A Statement from Judith Meltzer, President of the Center for the Study of Social Policy
WASHINGTON, DC (March 16, 2020)—As a nation, we are confronting a public health emergency and a looming economic crisis. The Trump administration’s response to COVID-19 to date has been woefully inadequate and has failed to provide leadership and supports to help American citizens, not just the stock market, weather this crisis. Unless we take decisive action now, the pandemic will not only threaten the health of millions of Americans, but it will cause devastating material hardship and exacerbate existing racial and economic inequalities.
|On children, youth, and families who are likely to be most affected during this crisis, and what we should be doing to support them, see our one-pager: COVID-19: Our Response Must Protect the Health and Well-Being of All Children, Youth, and Families.|
Our response to this crisis will take the measure of who we are as a nation. Will we support the children, youth, and families who are likely to suffer most in this pandemic—low-paid workers and their families, youth experiencing homelessness, children and families involved in the child welfare system, immigrant families, and others? Or will we exacerbate current inequities and create even greater and insurmountable hurdles for our families to overcome in the years ahead?
We are less prepared to confront this pandemic because over the past three years the Trump administration has systematically undermined the very supports that families need when experiencing public health emergencies and economic downturns. Notably, it has reduced access to health insurance and food assistance through attacks on Medicaid, the Affordable Care Act, and the Supplemental Nutrition Assistance Program (SNAP). SNAP is also one of our most effective countercyclical tools, directly supporting families with low incomes.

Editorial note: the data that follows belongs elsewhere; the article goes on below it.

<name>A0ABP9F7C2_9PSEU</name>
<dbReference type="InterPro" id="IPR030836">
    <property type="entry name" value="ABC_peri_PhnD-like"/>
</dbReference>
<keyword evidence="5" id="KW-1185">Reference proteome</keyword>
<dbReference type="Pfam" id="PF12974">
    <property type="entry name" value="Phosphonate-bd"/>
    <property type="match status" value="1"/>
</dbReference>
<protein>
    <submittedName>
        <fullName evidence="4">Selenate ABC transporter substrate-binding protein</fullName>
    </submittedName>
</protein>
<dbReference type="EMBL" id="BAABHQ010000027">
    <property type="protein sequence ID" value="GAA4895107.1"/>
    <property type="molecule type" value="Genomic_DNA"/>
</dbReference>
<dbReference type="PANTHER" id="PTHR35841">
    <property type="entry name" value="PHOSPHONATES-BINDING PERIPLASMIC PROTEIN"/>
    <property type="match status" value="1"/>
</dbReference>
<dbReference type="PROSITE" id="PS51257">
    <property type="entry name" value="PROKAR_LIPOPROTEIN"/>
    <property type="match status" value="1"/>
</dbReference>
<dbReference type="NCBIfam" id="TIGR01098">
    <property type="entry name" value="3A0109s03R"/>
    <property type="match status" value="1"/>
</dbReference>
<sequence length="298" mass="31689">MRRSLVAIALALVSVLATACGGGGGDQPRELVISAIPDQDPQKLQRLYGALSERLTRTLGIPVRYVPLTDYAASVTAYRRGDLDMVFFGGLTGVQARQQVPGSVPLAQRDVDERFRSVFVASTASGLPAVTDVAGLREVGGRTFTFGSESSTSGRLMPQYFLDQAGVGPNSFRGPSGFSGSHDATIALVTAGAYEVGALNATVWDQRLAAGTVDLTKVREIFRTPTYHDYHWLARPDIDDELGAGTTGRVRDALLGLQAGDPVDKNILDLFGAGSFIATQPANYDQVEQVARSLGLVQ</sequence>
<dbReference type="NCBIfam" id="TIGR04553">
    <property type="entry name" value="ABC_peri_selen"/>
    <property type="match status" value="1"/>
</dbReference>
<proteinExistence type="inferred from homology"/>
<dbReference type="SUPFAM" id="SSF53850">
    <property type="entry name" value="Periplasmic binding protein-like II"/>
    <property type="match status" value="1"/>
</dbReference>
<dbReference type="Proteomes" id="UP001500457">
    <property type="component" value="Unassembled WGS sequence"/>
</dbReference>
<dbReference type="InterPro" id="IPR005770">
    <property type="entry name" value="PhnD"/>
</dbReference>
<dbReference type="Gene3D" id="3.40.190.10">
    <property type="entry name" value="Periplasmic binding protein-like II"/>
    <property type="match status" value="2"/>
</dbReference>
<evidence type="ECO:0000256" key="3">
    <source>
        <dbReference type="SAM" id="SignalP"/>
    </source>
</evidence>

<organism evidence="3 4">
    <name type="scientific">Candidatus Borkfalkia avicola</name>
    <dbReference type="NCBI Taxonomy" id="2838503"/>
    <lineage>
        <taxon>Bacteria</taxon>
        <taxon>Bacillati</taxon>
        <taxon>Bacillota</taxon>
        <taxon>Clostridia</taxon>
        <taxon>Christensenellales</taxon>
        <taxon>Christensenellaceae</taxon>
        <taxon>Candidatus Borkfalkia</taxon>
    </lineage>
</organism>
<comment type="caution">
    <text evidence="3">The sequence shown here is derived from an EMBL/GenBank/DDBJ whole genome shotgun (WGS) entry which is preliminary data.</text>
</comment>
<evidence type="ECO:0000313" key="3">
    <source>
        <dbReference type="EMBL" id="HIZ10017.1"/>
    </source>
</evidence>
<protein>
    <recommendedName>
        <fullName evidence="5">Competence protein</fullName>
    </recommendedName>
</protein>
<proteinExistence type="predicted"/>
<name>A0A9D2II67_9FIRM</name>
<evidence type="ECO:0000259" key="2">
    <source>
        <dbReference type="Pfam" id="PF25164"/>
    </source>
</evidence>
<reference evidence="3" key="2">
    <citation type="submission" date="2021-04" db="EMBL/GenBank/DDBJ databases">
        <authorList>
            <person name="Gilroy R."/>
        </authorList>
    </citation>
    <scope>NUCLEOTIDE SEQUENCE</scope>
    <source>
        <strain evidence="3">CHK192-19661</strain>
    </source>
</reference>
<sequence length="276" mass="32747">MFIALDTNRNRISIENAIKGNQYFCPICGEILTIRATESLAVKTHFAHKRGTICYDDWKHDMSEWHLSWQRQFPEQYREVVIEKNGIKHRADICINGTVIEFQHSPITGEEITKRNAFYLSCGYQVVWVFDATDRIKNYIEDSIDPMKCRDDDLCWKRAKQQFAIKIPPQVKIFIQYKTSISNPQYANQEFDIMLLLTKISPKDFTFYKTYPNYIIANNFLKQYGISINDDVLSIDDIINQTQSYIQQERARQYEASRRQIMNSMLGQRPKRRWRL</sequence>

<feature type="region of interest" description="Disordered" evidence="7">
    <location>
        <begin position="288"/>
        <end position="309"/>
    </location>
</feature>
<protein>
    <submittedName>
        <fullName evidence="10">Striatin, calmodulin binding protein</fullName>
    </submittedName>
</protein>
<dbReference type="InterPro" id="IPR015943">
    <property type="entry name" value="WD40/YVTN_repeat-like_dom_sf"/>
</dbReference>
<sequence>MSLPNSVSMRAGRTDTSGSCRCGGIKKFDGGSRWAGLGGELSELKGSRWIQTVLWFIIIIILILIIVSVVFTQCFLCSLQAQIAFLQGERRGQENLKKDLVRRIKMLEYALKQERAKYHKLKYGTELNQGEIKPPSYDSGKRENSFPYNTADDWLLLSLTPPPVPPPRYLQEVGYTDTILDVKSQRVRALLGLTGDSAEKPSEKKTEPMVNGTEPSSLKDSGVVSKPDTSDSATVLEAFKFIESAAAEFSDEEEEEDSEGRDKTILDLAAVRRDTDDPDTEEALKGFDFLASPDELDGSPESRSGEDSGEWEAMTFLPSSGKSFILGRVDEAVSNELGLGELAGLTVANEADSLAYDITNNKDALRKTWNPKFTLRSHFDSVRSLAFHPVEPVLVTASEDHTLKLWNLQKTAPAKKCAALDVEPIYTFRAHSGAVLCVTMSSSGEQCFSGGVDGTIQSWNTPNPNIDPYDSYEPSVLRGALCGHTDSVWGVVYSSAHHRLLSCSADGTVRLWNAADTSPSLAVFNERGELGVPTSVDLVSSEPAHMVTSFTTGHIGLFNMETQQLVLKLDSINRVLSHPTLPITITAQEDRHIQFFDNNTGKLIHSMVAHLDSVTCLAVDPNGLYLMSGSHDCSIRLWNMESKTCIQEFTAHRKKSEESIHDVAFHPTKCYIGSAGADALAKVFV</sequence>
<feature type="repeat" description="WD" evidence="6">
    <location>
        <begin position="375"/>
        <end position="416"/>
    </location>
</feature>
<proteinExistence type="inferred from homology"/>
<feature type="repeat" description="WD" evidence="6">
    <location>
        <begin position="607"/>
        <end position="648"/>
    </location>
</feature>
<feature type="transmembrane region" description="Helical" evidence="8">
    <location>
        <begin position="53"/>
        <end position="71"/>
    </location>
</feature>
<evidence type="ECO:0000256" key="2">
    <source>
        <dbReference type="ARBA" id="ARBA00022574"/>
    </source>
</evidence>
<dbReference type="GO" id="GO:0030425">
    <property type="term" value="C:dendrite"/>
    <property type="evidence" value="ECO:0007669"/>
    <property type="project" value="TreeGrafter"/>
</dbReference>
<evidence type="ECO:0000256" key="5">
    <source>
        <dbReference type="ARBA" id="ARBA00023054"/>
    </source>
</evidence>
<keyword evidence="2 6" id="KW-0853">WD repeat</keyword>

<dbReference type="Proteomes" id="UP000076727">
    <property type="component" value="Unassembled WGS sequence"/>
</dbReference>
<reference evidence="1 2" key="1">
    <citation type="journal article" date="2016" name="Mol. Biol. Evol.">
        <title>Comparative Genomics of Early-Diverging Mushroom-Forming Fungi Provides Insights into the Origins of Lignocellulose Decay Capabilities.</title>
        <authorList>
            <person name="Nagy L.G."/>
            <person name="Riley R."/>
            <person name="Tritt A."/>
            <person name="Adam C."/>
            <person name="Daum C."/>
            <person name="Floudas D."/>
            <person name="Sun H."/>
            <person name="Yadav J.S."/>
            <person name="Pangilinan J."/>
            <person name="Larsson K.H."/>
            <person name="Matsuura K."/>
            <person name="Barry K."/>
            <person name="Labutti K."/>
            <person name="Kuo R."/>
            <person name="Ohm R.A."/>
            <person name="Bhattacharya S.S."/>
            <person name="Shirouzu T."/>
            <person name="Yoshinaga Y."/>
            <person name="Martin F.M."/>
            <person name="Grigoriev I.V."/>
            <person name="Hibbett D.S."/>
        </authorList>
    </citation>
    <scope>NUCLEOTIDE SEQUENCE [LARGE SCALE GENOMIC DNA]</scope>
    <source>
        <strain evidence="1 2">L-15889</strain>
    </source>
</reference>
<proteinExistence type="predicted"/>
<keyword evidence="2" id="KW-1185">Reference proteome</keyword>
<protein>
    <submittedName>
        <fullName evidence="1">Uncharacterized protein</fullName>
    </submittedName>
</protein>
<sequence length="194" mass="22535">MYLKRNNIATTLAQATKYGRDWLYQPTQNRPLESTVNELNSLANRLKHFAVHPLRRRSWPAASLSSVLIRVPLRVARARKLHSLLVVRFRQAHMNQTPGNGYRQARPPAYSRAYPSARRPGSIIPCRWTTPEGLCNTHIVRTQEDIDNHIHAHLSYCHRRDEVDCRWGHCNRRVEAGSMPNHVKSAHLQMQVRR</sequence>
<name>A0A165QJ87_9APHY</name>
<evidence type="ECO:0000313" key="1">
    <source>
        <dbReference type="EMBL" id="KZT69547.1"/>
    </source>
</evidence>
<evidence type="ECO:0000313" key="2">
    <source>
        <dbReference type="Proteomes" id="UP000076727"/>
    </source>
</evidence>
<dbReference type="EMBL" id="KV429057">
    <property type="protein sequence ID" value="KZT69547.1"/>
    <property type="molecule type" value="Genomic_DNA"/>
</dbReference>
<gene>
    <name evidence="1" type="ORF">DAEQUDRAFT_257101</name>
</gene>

We must take immediate action to protect the health and well-being of all families. The legislative package that passed the U.S. House of Representatives last Friday, and which the Senate is expected to pass today, is an important first step. It increases funding for health insurance and food assistance, suspends time limits for SNAP, and creates emergency paid sick and family leave for millions of American workers.
But we must do much more to support those who are likely to be hurt most by the current crisis. We must increase funding for states and cities that have become the front line of response to this crisis and take measures to put money directly in the hands of the consumers who need it most—families with low incomes. We must systematically evaluate how our public systems have organized to support families in this crisis, and ensure that families involved in child welfare, experiencing homelessness, and living in institutional settings, including jails and prisons, are protected. As we deal with the immediacy of today’s emergency, we must also redouble efforts to enact long-term reforms to our system of public benefits so that it can automatically respond to families’ needs in the event of future public health emergencies and economic downturns.
About CSSP. The Center for the Study of Social Policy (CSSP) works to achieve a racially, economically, and socially just society in which all children, youth, and families thrive. We translate ideas into action, promote public policies grounded in equity, and support strong and inclusive communities. We advocate with and for all children, youth, and families marginalized by public policies and institutional practices. Learn more at www.CSSP.org.